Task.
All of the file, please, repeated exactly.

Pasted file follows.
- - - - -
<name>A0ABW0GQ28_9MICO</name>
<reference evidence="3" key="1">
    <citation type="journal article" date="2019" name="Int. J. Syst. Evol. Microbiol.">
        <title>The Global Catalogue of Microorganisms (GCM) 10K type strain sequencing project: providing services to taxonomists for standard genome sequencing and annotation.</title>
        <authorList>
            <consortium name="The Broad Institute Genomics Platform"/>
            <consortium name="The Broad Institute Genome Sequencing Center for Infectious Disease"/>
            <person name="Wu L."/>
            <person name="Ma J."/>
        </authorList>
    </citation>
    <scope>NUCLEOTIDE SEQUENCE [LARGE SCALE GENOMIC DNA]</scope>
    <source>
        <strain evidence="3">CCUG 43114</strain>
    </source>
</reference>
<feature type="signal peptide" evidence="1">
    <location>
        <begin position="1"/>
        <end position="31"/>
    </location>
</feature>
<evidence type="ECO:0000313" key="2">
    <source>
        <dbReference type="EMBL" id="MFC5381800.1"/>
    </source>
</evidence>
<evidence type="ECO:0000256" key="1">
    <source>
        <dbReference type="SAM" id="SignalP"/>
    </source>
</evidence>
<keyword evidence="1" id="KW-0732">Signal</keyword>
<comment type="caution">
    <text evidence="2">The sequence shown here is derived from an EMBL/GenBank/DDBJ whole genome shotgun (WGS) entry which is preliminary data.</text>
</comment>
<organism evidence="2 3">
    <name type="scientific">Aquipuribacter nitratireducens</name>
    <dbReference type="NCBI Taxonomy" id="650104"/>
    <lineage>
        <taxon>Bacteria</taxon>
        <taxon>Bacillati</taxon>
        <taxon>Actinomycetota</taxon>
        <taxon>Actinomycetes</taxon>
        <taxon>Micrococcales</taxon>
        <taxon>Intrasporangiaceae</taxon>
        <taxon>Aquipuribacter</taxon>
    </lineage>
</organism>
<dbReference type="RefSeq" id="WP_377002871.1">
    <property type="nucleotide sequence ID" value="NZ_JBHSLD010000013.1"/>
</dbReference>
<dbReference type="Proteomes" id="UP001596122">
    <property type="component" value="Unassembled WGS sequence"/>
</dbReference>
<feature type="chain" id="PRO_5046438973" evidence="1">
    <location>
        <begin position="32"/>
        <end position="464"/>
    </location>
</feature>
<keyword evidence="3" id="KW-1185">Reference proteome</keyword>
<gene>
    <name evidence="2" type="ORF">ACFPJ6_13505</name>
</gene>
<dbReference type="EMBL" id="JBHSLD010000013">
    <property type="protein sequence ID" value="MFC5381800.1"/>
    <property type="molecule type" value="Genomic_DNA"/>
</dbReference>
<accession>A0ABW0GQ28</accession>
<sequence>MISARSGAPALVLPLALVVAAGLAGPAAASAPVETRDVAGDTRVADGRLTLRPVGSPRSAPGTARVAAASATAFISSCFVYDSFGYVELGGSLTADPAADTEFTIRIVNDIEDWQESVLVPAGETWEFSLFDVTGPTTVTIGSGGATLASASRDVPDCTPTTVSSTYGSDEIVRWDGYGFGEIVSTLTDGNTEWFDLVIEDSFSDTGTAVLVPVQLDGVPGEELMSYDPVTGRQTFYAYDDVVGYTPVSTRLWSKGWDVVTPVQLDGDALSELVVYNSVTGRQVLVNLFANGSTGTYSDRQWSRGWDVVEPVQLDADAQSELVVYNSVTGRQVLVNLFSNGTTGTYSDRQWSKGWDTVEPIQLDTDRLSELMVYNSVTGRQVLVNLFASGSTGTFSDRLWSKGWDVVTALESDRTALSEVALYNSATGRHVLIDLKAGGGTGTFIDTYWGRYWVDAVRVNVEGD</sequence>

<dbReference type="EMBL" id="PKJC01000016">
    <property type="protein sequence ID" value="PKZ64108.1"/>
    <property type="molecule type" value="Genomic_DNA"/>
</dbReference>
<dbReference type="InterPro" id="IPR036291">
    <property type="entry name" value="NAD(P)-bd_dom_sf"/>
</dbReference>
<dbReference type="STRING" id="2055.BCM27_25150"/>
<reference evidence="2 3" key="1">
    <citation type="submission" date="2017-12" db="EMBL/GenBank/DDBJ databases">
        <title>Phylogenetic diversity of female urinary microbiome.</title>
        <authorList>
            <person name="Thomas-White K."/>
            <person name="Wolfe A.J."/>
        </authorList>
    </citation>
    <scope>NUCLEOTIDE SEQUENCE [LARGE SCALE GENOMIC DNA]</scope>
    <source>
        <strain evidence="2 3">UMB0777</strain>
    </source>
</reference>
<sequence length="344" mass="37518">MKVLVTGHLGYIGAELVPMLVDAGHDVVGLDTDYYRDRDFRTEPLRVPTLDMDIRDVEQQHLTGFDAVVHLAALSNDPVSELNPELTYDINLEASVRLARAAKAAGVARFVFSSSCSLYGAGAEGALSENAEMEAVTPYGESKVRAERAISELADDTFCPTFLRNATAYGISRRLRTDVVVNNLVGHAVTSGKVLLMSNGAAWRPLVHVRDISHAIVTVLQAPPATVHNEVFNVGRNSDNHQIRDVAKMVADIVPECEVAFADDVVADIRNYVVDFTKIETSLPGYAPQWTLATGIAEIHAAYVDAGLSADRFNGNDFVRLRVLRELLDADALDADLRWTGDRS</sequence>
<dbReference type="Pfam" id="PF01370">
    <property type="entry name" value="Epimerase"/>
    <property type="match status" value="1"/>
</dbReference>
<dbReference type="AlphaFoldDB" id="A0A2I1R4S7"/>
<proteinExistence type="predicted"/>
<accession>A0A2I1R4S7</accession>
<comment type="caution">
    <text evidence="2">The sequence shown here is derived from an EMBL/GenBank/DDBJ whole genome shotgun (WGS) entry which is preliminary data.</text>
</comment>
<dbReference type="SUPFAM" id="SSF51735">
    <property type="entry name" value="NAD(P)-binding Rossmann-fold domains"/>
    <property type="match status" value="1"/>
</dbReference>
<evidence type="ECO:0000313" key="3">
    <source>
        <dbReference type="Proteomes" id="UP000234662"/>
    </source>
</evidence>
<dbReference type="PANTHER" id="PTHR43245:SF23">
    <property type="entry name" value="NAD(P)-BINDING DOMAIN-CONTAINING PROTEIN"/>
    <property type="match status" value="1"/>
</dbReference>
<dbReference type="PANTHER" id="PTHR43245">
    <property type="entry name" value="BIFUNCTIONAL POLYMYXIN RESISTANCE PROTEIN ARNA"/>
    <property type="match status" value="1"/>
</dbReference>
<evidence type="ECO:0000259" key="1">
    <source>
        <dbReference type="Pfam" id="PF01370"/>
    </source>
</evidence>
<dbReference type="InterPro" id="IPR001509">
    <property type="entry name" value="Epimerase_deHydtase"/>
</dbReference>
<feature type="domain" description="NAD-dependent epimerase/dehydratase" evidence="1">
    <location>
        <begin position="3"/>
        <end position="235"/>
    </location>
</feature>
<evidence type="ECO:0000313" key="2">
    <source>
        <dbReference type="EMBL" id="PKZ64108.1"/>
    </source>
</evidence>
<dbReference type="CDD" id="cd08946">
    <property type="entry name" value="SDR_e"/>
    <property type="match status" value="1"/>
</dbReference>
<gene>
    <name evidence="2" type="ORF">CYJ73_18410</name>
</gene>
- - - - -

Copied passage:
<name>A0ABW0GQ28_9MICO</name>
<reference evidence="3" key="1">
    <citation type="journal article" date="2019" name="Int. J. Syst. Evol. Microbiol.">
        <title>The Global Catalogue of Microorganisms (GCM) 10K type strain sequencing project: providing services to taxonomists for standard genome sequencing and annotation.</title>
        <authorList>
            <consortium name="The Broad Institute Genomics Platform"/>
            <consortium name="The Broad Institute Genome Sequencing Center for Infectious Disease"/>
            <person name="Wu L."/>
            <person name="Ma J."/>
        </authorList>
    </citation>
    <scope>NUCLEOTIDE SEQUENCE [LARGE SCALE GENOMIC DNA]</scope>
    <source>
        <strain evidence="3">CCUG 43114</strain>
    </source>
</reference>
<feature type="signal peptide" evidence="1">
    <location>
        <begin position="1"/>
        <end position="31"/>
    </location>
</feature>
<evidence type="ECO:0000313" key="2">
    <source>
        <dbReference type="EMBL" id="MFC5381800.1"/>
    </source>
</evidence>
<evidence type="ECO:0000256" key="1">
    <source>
        <dbReference type="SAM" id="SignalP"/>
    </source>
</evidence>
<keyword evidence="1" id="KW-0732">Signal</keyword>
<comment type="caution">
    <text evidence="2">The sequence shown here is derived from an EMBL/GenBank/DDBJ whole genome shotgun (WGS) entry which is preliminary data.</text>
</comment>
<organism evidence="2 3">
    <name type="scientific">Aquipuribacter nitratireducens</name>
    <dbReference type="NCBI Taxonomy" id="650104"/>
    <lineage>
        <taxon>Bacteria</taxon>
        <taxon>Bacillati</taxon>
        <taxon>Actinomycetota</taxon>
        <taxon>Actinomycetes</taxon>
        <taxon>Micrococcales</taxon>
        <taxon>Intrasporangiaceae</taxon>
        <taxon>Aquipuribacter</taxon>
    </lineage>
</organism>
<dbReference type="RefSeq" id="WP_377002871.1">
    <property type="nucleotide sequence ID" value="NZ_JBHSLD010000013.1"/>
</dbReference>
<dbReference type="Proteomes" id="UP001596122">
    <property type="component" value="Unassembled WGS sequence"/>
</dbReference>
<feature type="chain" id="PRO_5046438973" evidence="1">
    <location>
        <begin position="32"/>
        <end position="464"/>
    </location>
</feature>
<keyword evidence="3" id="KW-1185">Reference proteome</keyword>
<gene>
    <name evidence="2" type="ORF">ACFPJ6_13505</name>
</gene>
<dbReference type="EMBL" id="JBHSLD010000013">
    <property type="protein sequence ID" value="MFC5381800.1"/>
    <property type="molecule type" value="Genomic_DNA"/>
</dbReference>
<accession>A0ABW0GQ28</accession>
<sequence>MISARSGAPALVLPLALVVAAGLAGPAAASAPVETRDVAGDTRVADGRLTLRPVGSPRSAPGTARVAAASATAFISSCFVYDSFGYVELGGSLTADPAADTEFTIRIVNDIEDWQESVLVPAGETWEFSLFDVTGPTTVTIGSGGATLASASRDVPDCTPTTVSSTYGSDEIVRWDGYGFGEIVSTLTDGNTEWFDLVIEDSFSDTGTAVLVPVQLDGVPGEELMSYDPVTGRQTFYAYDDVVGYTPVSTRLWSKGWDVVTPVQLDGDALSELVVYNSVTGRQVLVNLFANGSTGTYSDRQWSRGWDVVEPVQLDADAQSELVVYNSVTGRQVLVNLFSNGTTGTYSDRQWSKGWDTVEPIQLDTDRLSELMVYNSVTGRQVLVNLFASGSTGTFSDRLWSKGWDVVTALESDRTALSEVALYNSATGRHVLIDLKAGGGTGTFIDTYWGRYWVDAVRVNVEGD</sequence>

<dbReference type="EMBL" id="PKJC01000016">
    <property type="protein sequence ID" value="PKZ64108.1"/>
    <property type="molecule type" value="Genomic_DNA"/>
</dbReference>
<dbReference type="InterPro" id="IPR036291">
    <property type="entry name" value="NAD(P)-bd_dom_sf"/>
</dbReference>
<dbReference type="STRING" id="2055.BCM27_25150"/>
<reference evidence="2 3" key="1">
    <citation type="submission" date="2017-12" db="EMBL/GenBank/DDBJ databases">
        <title>Phylogenetic diversity of female urinary microbiome.</title>
        <authorList>
            <person name="Thomas-White K."/>
            <person name="Wolfe A.J."/>
        </authorList>
    </citation>
    <scope>NUCLEOTIDE SEQUENCE [LARGE SCALE GENOMIC DNA]</scope>
    <source>
        <strain evidence="2 3">UMB0777</strain>
    </source>
</reference>
<sequence length="344" mass="37518">MKVLVTGHLGYIGAELVPMLVDAGHDVVGLDTDYYRDRDFRTEPLRVPTLDMDIRDVEQQHLTGFDAVVHLAALSNDPVSELNPELTYDINLEASVRLARAAKAAGVARFVFSSSCSLYGAGAEGALSENAEMEAVTPYGESKVRAERAISELADDTFCPTFLRNATAYGISRRLRTDVVVNNLVGHAVTSGKVLLMSNGAAWRPLVHVRDISHAIVTVLQAPPATVHNEVFNVGRNSDNHQIRDVAKMVADIVPECEVAFADDVVADIRNYVVDFTKIETSLPGYAPQWTLATGIAEIHAAYVDAGLSADRFNGNDFVRLRVLRELLDADALDADLRWTGDRS</sequence>
<dbReference type="Pfam" id="PF01370">
    <property type="entry name" value="Epimerase"/>
    <property type="match status" value="1"/>
</dbReference>
<dbReference type="AlphaFoldDB" id="A0A2I1R4S7"/>
<proteinExistence type="predicted"/>
<accession>A0A2I1R4S7</accession>
<comment type="caution">
    <text evidence="2">The sequence shown here is derived from an EMBL/GenBank/DDBJ whole genome shotgun (WGS) entry which is preliminary data.</text>
</comment>
<dbReference type="SUPFAM" id="SSF51735">
    <property type="entry name" value="NAD(P)-binding Rossmann-fold domains"/>
    <property type="match status" value="1"/>
</dbReference>
<evidence type="ECO:0000313" key="3">
    <source>
        <dbReference type="Proteomes" id="UP000234662"/>
    </source>
</evidence>
<dbReference type="PANTHER" id="PTHR43245:SF23">
    <property type="entry name" value="NAD(P)-BINDING DOMAIN-CONTAINING PROTEIN"/>
    <property type="match status" value="1"/>
</dbReference>
<dbReference type="PANTHER" id="PTHR43245">
    <property type="entry name" value="BIFUNCTIONAL POLYMYXIN RESISTANCE PROTEIN ARNA"/>
    <property type="match status" value="1"/>
</dbReference>
<evidence type="ECO:0000259" key="1">
    <source>
        <dbReference type="Pfam" id="PF01370"/>
    </source>
</evidence>
<dbReference type="InterPro" id="IPR001509">
    <property type="entry name" value="Epimerase_deHydtase"/>
</dbReference>
<feature type="domain" description="NAD-dependent epimerase/dehydratase" evidence="1">
    <location>
        <begin position="3"/>
        <end position="235"/>
    </location>
</feature>
<evidence type="ECO:0000313" key="2">
    <source>
        <dbReference type="EMBL" id="PKZ64108.1"/>
    </source>
</evidence>
<dbReference type="CDD" id="cd08946">
    <property type="entry name" value="SDR_e"/>
    <property type="match status" value="1"/>
</dbReference>
<gene>
    <name evidence="2" type="ORF">CYJ73_18410</name>
</gene>